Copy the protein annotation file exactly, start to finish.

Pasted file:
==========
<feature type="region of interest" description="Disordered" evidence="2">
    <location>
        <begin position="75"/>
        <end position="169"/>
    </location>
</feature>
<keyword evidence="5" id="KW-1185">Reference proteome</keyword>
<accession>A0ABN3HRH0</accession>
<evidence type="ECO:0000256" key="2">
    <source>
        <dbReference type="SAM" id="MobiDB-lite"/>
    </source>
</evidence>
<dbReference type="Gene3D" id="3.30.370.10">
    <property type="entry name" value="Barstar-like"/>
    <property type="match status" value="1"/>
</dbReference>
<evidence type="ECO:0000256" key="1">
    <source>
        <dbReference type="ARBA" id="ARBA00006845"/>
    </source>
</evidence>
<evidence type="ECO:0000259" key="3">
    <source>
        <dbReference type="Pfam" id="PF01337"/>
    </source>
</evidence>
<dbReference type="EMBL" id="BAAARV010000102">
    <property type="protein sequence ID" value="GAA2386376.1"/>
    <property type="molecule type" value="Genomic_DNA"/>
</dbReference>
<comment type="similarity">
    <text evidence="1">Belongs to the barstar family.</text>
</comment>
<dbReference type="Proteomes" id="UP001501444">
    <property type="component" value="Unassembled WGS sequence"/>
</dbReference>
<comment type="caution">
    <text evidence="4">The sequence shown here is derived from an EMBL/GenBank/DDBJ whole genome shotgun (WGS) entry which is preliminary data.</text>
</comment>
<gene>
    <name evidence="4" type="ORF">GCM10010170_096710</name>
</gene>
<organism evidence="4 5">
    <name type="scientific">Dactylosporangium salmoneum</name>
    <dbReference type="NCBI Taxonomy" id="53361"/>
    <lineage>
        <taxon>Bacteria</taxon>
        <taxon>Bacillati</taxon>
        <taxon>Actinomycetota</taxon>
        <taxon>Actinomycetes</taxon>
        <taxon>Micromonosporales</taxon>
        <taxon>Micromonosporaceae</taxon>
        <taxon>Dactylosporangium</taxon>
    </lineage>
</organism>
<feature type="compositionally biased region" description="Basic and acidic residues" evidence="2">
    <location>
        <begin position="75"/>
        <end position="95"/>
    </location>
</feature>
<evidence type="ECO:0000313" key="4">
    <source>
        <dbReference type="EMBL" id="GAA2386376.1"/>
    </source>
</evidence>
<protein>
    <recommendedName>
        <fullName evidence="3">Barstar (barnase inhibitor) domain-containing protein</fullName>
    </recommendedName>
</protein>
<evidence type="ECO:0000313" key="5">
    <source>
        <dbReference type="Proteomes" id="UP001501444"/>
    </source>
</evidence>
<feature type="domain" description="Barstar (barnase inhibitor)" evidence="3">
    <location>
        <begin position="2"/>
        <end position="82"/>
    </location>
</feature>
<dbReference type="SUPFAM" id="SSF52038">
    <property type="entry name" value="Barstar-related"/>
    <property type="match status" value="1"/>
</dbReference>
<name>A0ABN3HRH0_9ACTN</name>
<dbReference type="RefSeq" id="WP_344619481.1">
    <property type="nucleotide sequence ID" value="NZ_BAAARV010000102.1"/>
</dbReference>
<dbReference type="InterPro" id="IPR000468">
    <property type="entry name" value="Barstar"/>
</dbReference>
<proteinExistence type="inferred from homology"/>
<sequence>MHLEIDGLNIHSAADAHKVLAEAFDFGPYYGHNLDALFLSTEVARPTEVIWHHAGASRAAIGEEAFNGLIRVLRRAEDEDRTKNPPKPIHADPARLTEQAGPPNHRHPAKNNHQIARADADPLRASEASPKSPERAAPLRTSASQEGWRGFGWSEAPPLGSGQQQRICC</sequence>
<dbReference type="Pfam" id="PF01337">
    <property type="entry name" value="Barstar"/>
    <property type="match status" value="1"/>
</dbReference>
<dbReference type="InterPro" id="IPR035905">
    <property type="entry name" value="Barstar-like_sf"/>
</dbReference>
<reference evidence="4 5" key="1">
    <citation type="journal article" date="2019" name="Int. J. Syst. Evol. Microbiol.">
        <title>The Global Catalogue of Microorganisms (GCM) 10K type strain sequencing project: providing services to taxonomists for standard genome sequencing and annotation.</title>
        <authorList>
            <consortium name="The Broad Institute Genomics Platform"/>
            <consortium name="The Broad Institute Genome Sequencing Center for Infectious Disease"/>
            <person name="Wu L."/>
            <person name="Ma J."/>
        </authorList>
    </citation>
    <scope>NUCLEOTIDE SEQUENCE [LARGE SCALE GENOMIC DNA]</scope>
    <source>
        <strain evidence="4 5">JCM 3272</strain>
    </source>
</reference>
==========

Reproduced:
<feature type="region of interest" description="Disordered" evidence="2">
    <location>
        <begin position="75"/>
        <end position="169"/>
    </location>
</feature>
<keyword evidence="5" id="KW-1185">Reference proteome</keyword>
<accession>A0ABN3HRH0</accession>
<evidence type="ECO:0000256" key="2">
    <source>
        <dbReference type="SAM" id="MobiDB-lite"/>
    </source>
</evidence>
<dbReference type="Gene3D" id="3.30.370.10">
    <property type="entry name" value="Barstar-like"/>
    <property type="match status" value="1"/>
</dbReference>
<evidence type="ECO:0000256" key="1">
    <source>
        <dbReference type="ARBA" id="ARBA00006845"/>
    </source>
</evidence>
<evidence type="ECO:0000259" key="3">
    <source>
        <dbReference type="Pfam" id="PF01337"/>
    </source>
</evidence>
<dbReference type="EMBL" id="BAAARV010000102">
    <property type="protein sequence ID" value="GAA2386376.1"/>
    <property type="molecule type" value="Genomic_DNA"/>
</dbReference>
<comment type="similarity">
    <text evidence="1">Belongs to the barstar family.</text>
</comment>
<dbReference type="Proteomes" id="UP001501444">
    <property type="component" value="Unassembled WGS sequence"/>
</dbReference>
<comment type="caution">
    <text evidence="4">The sequence shown here is derived from an EMBL/GenBank/DDBJ whole genome shotgun (WGS) entry which is preliminary data.</text>
</comment>
<gene>
    <name evidence="4" type="ORF">GCM10010170_096710</name>
</gene>
<organism evidence="4 5">
    <name type="scientific">Dactylosporangium salmoneum</name>
    <dbReference type="NCBI Taxonomy" id="53361"/>
    <lineage>
        <taxon>Bacteria</taxon>
        <taxon>Bacillati</taxon>
        <taxon>Actinomycetota</taxon>
        <taxon>Actinomycetes</taxon>
        <taxon>Micromonosporales</taxon>
        <taxon>Micromonosporaceae</taxon>
        <taxon>Dactylosporangium</taxon>
    </lineage>
</organism>
<feature type="compositionally biased region" description="Basic and acidic residues" evidence="2">
    <location>
        <begin position="75"/>
        <end position="95"/>
    </location>
</feature>
<evidence type="ECO:0000313" key="4">
    <source>
        <dbReference type="EMBL" id="GAA2386376.1"/>
    </source>
</evidence>
<protein>
    <recommendedName>
        <fullName evidence="3">Barstar (barnase inhibitor) domain-containing protein</fullName>
    </recommendedName>
</protein>
<evidence type="ECO:0000313" key="5">
    <source>
        <dbReference type="Proteomes" id="UP001501444"/>
    </source>
</evidence>
<feature type="domain" description="Barstar (barnase inhibitor)" evidence="3">
    <location>
        <begin position="2"/>
        <end position="82"/>
    </location>
</feature>
<dbReference type="SUPFAM" id="SSF52038">
    <property type="entry name" value="Barstar-related"/>
    <property type="match status" value="1"/>
</dbReference>
<name>A0ABN3HRH0_9ACTN</name>
<dbReference type="RefSeq" id="WP_344619481.1">
    <property type="nucleotide sequence ID" value="NZ_BAAARV010000102.1"/>
</dbReference>
<dbReference type="InterPro" id="IPR000468">
    <property type="entry name" value="Barstar"/>
</dbReference>
<proteinExistence type="inferred from homology"/>
<sequence>MHLEIDGLNIHSAADAHKVLAEAFDFGPYYGHNLDALFLSTEVARPTEVIWHHAGASRAAIGEEAFNGLIRVLRRAEDEDRTKNPPKPIHADPARLTEQAGPPNHRHPAKNNHQIARADADPLRASEASPKSPERAAPLRTSASQEGWRGFGWSEAPPLGSGQQQRICC</sequence>
<dbReference type="Pfam" id="PF01337">
    <property type="entry name" value="Barstar"/>
    <property type="match status" value="1"/>
</dbReference>
<dbReference type="InterPro" id="IPR035905">
    <property type="entry name" value="Barstar-like_sf"/>
</dbReference>
<reference evidence="4 5" key="1">
    <citation type="journal article" date="2019" name="Int. J. Syst. Evol. Microbiol.">
        <title>The Global Catalogue of Microorganisms (GCM) 10K type strain sequencing project: providing services to taxonomists for standard genome sequencing and annotation.</title>
        <authorList>
            <consortium name="The Broad Institute Genomics Platform"/>
            <consortium name="The Broad Institute Genome Sequencing Center for Infectious Disease"/>
            <person name="Wu L."/>
            <person name="Ma J."/>
        </authorList>
    </citation>
    <scope>NUCLEOTIDE SEQUENCE [LARGE SCALE GENOMIC DNA]</scope>
    <source>
        <strain evidence="4 5">JCM 3272</strain>
    </source>
</reference>